Stuff to irk you.

Discussion in 'Road Warriors' started by Taelan28, Oct 31, 2012.

  1. McJamie

    McJamie STROMINATOR

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    I am by no means a cruiser guy, but there are lots places where a Harley would make WAY more sense than a Ducati. The U.S has plenty of places like that, Canada too.
    A number of my instructor friends ride Harleys that seem to go, turn and stop just fine. They would probably have your new Ducati friend scratching his head, looking at his bike trying to figure out which one of spark plug wires just came off.
    I have found veery, very few people who spout off about how superior a bike or brand is, can actually back it up when the rubber hits the road.
    #21
  2. ka5ysy

    ka5ysy Doug

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    Duc's are nice. Kind of like a high-maintenance girlfriend. Fun, but very, very expensive to maintain, and you probably don't want to marry one. :D
    #22
  3. ssmschulz

    ssmschulz Sherpa Rider

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    I had a sales guy at my local bike shop tell me. "buying a motorcycle is an emotional purchase, rational has nothing to do with it, buy what gets you going.". Let's just say he gets all my business.
    #23
  4. mrbreeze

    mrbreeze Long timer

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    good advice!
    #24
  5. Taelan28

    Taelan28 Thunder

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    The real sales guy who he referred me to to show me the bikes was more down to earth. His english was non existent but if i asked him a straight question he would answer plainly. Asians are very superficial and seem to be bigger status mongers than the rest of humanity. The original guy i was taliing to probably got that way as a means of selling bikes to korean people who wanted flash and status. I want flash and status too but i proritize it behind safety and economics.

    Paying for anything expensive is an emotional experience. I did hours and hours of research before i bought am Nex 5n camera and i couldnt be happier. I did weeks of research on waterskis and water skiing locations in korea before i sink 3000 into it fpr the summer. Wish i had the money back but if i didnt do it my summer would have been boring.
    #25
  6. sargev55

    sargev55 Been here awhile

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    there are a lot of american companies that care about technology.

    except, and fortunately,

    the majority of the motorcycle crowd (in the US, and worldwide,) does not, and probably will not ever give a real crap about electric bikes.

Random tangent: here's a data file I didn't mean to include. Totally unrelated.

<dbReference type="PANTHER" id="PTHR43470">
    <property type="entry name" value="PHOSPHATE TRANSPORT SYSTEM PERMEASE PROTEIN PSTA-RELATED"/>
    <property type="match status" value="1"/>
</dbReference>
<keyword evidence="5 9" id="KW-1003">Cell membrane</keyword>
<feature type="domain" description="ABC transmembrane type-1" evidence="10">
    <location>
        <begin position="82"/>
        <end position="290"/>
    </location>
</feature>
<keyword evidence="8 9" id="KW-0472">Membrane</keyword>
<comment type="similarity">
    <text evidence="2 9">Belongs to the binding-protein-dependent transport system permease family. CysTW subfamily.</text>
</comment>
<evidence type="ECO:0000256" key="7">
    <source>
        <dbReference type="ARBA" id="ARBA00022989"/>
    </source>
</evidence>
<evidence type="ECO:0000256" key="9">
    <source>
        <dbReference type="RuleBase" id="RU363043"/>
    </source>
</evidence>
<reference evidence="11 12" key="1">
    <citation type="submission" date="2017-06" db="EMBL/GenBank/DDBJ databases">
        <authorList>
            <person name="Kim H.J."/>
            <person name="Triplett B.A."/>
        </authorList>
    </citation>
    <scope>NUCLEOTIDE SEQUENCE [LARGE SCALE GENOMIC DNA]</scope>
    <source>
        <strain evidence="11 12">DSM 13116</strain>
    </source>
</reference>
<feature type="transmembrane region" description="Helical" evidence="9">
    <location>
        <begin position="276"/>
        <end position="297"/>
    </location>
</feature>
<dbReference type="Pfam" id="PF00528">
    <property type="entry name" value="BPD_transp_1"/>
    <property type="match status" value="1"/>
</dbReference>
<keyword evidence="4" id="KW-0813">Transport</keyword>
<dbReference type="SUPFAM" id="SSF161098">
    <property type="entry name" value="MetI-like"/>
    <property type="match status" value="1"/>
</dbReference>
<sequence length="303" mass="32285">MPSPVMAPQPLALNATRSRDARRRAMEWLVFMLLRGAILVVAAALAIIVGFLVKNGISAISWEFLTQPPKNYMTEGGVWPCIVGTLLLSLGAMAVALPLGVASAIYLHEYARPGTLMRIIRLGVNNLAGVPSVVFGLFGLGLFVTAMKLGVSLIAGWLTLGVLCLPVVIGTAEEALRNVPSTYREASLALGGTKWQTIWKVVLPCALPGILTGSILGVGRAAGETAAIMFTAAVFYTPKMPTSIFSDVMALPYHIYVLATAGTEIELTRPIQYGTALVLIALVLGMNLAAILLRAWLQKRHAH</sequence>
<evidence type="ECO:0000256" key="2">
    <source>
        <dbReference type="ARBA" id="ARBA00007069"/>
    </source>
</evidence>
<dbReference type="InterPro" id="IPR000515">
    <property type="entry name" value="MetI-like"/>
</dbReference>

cause, you know, us motorcycle/automotive/gearheads...we tend to like stuff like pushrods, desmo-dromic valvetrains, pistons, flat plane and cross plane cranks, gasoline, exhaust sounds, shifting, etc.
    #26
  7. scrannel

    scrannel Scrannel

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    Well... I was going to say this right from the start but didn't want to be accused of being a racist asshole. About half my friends are Koreans and they joke about this super-posing all the time. Sometimes when we sit down to dinner one or two will get into a mock argument about who knows more about everything on (and off) the menu. Actually, I think Koreans are very Italian in their sensibilities. Which is to say, very artistic. Korean cinema is among the best in the world. I can't wait for them to start making motorcycles.
    #27
  8. mrbreeze

    mrbreeze Long timer

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    well I have said it before and I will say it again - it seems to me the more you know about motorcycles, the less likely you are to ride a Harley. I am throwing a bit of mud on myself by saying that, as I am now riding a metric cruiser, or as some would call it, a "Harley wanna be".

    I have several friends who ride Harleys, we all met the other night. We were talking about taking a road trip this coming June. Two of them came to me later to talk privately, because they have less than 2 yrs experience and have never been on a long ride. They were concerned about what they would need to be prepared for. We were outside, and I was wearing my Mobile Warming vest. One of the ladies asked me if I was cold "just wearing a vest". I told her it was a heated vest. She obviously had no idea what I was talking about...
    #28
  9. DAKEZ

    DAKEZ Long timer

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    The more you know about Harley-Davidsons the more likey you are to own one.

    Let the dead dog lie. 25 year old jokes are :snore
    #29
  10. zataomm

    zataomm Been here awhile

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    Thank you for this irrefutable evidence that Harley owners don't actually know anything about motorcycles.

    I've been riding for about 40 years and have owned at least one of every Japanese brand (3 Yamahas, 3 Hondas, 1 Kawasaki and 1 Suzuki), several Triumphs (8), two BMWs and now have my first Harley, an XL1200R. I think I know a little bit about motorcycles. I got the Sportster because A.) I'd never owned a Harley and wanted to see if the modern ones are as good as everyone has been saying they are and B.) I wanted a bike with lots of local support and easy to get parts. So far the Harley has been by far the most trouble-free bike I have ever owned and a lot of fun to ride. It's a modern vintage classic.

    The fact that you can find idiots on any brand of motorcycle proves nothing.
    #30
  11. ka5ysy

    ka5ysy Doug

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    amen !
    #31
  12. hillbillypolack

    hillbillypolack Grumpy Old Goat

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    ZING!

    Or a sportbike engine that isn't failing main bearings. Or chrome flaking off rockers. Or popping voltage regulators. You know, like these are all 'scientifically designed and new technology'.

    Then again, BMW has their fair share of issues, as do any OEM. It's been posted that you need to do your research before tolerating a dealer like the OP has. Know what you're getting into, and know the possible mods and upgrades which may be needed.